Photo: Courtney Snow
Serengeti Empress has lost her three races since winning Churchill Downs’ $1 million Longines Kentucky Oaks, but owner Dr. Joel Politi says he has “zero doubt in confidence that she’s a great filly.”
The Oaks winner will get a chance to show that on the world’s largest stage for international horse racing. Serengeti Empress was pre-entered in both the $2 million Longines Breeders’ Cup Distaff and the $1 million Breeders’ Cup Filly & Mare Sprint. The plan is to run the 3-year-old filly in the 1 1/8-mile Distaff, with burgeoning California star Flavien Prat to ride, Politi said.
Serengeti Empress has had a workout originally scheduled for last Friday postponed as trainer Tom Amoss recovers from an emergency appendectomy. Amoss’ daughter, Hayley, posted on Twitter Monday: “Everything is fine, but it looks like @TomAmossRacing has to stay a couple more nights in the hospital for recovery.”
The delay means the Oaks winner will have one final workout instead of the two originally penciled in before the Breeders’ Cup. She has a pair of half-mile works in 49 seconds since her last race, when she struggled home sixth in Parx Racing’s $1 million, Grade 1 Cotillion won by Distaff contender Street Band.
“I’m more worried about Tom getting better than how this affects her race training,” said Politi, who is an orthopedic surgeon. “Tom has a staff that has been with him the longest amount of time. So I have the utmost trust in her training. Everything is fine, and she’s training great.
“Tom and I have talked. She’s going to have one good work before the race. We’re both very confident in her fitness. He said this since before the Breeders’ Cup last year that she gets a lot out of her training, gets a lot out of her gallops. He has never felt like he has had to work her that hard that much.”
Politi said the preference for the Distaff is “really just a pace-scenario based decision. She’s a ‘need-the-lead’ horse, and her last race, the pace scenario was insurmountable. If there is a reasonable pace scenario, then the preference would be the Distaff.”
Still, he said they were leaving options open. “If a couple of favorites in the Sprint scratched, we might change our minds,” Politi said. “We’re leaving ourselves the luxury of making that decision.”
Serengeti Empress appeared compromised tactically in her past three Grade 1 races by drawing the rail, perhaps the law of averages coming into play after she had post 13 in the Kentucky Oaks. She was second in Belmont’s mile Acorn and second again by a half-length to likely Breeders’ Cup Filly & Mare Sprint favorite Covfefe in Saratoga’s seven-furlong Test, a pair of races in which she dueled through a blazing pace before giving way late. In the 1 1/16-mile Cotillion, which shaped up with another grueling pace scenario, she was not sent to the lead and languished home sixth.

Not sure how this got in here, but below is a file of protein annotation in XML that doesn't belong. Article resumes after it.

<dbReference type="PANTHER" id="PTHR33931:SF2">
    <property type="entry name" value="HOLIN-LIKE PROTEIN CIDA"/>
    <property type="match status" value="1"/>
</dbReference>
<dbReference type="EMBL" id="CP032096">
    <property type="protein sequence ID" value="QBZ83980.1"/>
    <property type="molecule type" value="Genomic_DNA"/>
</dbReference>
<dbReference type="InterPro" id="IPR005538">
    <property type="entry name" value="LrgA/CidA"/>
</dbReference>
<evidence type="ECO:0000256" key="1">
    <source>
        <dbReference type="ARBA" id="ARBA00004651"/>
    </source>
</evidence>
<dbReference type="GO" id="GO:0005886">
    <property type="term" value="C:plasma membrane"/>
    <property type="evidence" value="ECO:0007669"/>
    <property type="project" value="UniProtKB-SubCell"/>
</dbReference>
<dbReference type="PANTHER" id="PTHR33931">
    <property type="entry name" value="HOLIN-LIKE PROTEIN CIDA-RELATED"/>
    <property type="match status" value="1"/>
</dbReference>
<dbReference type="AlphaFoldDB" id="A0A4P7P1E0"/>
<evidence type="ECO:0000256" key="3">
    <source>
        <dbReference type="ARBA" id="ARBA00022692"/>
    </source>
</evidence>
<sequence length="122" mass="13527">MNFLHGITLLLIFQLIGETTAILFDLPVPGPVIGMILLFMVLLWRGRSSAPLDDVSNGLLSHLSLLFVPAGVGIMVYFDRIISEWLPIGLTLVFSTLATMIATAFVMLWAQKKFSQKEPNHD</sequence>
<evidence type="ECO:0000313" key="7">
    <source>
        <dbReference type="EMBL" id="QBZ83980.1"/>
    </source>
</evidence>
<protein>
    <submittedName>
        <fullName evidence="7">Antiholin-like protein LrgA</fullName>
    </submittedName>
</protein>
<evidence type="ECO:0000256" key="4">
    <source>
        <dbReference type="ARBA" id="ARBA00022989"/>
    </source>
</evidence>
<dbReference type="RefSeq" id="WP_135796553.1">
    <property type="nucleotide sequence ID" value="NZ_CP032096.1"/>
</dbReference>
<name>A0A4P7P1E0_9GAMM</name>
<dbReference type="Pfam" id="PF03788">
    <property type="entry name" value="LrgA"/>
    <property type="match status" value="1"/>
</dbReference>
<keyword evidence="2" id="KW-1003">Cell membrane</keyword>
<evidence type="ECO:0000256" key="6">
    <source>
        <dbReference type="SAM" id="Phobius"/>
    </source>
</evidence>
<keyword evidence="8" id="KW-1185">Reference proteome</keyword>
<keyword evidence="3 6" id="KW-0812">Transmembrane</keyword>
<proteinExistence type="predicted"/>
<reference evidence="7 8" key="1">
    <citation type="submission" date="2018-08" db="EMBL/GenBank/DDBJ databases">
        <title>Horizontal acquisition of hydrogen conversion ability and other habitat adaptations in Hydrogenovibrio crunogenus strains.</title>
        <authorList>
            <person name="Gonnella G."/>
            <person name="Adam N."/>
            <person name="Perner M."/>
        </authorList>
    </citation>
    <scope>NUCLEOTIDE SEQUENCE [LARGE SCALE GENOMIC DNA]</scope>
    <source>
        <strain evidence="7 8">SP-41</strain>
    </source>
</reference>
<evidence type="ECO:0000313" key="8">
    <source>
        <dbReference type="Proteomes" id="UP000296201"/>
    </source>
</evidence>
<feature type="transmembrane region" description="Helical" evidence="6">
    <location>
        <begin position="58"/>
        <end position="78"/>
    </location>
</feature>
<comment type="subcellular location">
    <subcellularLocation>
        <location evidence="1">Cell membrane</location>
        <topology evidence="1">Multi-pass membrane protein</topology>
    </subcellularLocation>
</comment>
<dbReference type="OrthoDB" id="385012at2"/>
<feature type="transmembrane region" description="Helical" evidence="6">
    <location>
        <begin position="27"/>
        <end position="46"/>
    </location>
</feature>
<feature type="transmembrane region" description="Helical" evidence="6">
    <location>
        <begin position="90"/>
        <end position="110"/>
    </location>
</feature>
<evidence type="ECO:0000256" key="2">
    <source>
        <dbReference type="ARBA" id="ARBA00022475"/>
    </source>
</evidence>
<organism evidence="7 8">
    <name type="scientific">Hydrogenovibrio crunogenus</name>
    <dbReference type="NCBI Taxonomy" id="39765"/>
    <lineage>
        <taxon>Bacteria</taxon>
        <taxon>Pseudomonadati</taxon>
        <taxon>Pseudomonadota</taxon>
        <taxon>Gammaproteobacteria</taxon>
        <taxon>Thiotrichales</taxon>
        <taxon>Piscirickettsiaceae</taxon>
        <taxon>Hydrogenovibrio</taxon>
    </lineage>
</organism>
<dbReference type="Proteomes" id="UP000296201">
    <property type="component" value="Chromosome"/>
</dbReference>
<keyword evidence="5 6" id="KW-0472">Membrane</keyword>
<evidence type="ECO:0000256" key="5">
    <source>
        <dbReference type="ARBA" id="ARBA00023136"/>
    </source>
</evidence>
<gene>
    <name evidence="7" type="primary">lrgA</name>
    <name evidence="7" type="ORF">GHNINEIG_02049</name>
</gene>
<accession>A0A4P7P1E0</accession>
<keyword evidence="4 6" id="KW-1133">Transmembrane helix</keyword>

“The 1 hole in those one-turn races was really bad for her,” Politi said, adding of the filly’s 19 1/2-length victory in Churchill Downs’ Grade 2 Pocahontas last year,
“The 1 hole in distance races, she’s done fine with that. I don’t think post matters too much in two-turn races for her.
“… In the Acorn, we got on the rail and Cookie Dough made us go. She ran a faster three-quarters (of a mile) than Mitole (in the Metropolitan Mile), a faster two, four and six furlongs than Mitole did going the same distance on the same track within an hour of each other. I mean, just unsustainable.
“She ran a great race in the Test. She was pinned in on the rail. That makes you the stalkee rather than the stalker.”
In assessing the Cotillion, Politi points to Serengeti Empress in last year’s Breeders’ Cup Juvenile Fillies, which she came into off a 19 1/2-length victory in Churchill Downs’ Grade 2, 1 1/16-mile Pocahontas, which had followed a 13 1/2-length romp in the seven-furlong Ellis Park Debutante.
“If you look at her form on two-turn races, the Breeders’ Cup and the Cotillion, she wants nothing to do with getting behind horses,” Politi said. “Both races, she just lost interest.”
He noted that Serengeti Empress spotted victorious Guarana eight pounds in the Acorn and Covfefe four in the Test.
“I’m very biased, but I think she had enough things stacked against her in the Acorn and the Test that she ran great races,” Politi said. “… None of that is sour grapes. It’s just realistic handicapping. For me, the Cotillion is a complete throwout. I’ve watched her train in the mornings enough times that there’s zero doubt in confidence that she’s a great filly. The Oaks was not a fluke race.
“It’s obviously the first time she’s stepping up against older fillies and mares. That’s the biggest question. How do those 3-year-olds compare when you put them against older horses for the first time? The truth is, a spring 3-year-old is not like a fall 3-year-old. But I don’t look back and think, ‘Wow, she won the Oaks and that was great. But that was a fluke.’ She’s a great horse. She’s had some unfavorable pace scenarios and post positions in her last couple of races. Hopefully she gets a chance to show how good she is in her next race.”
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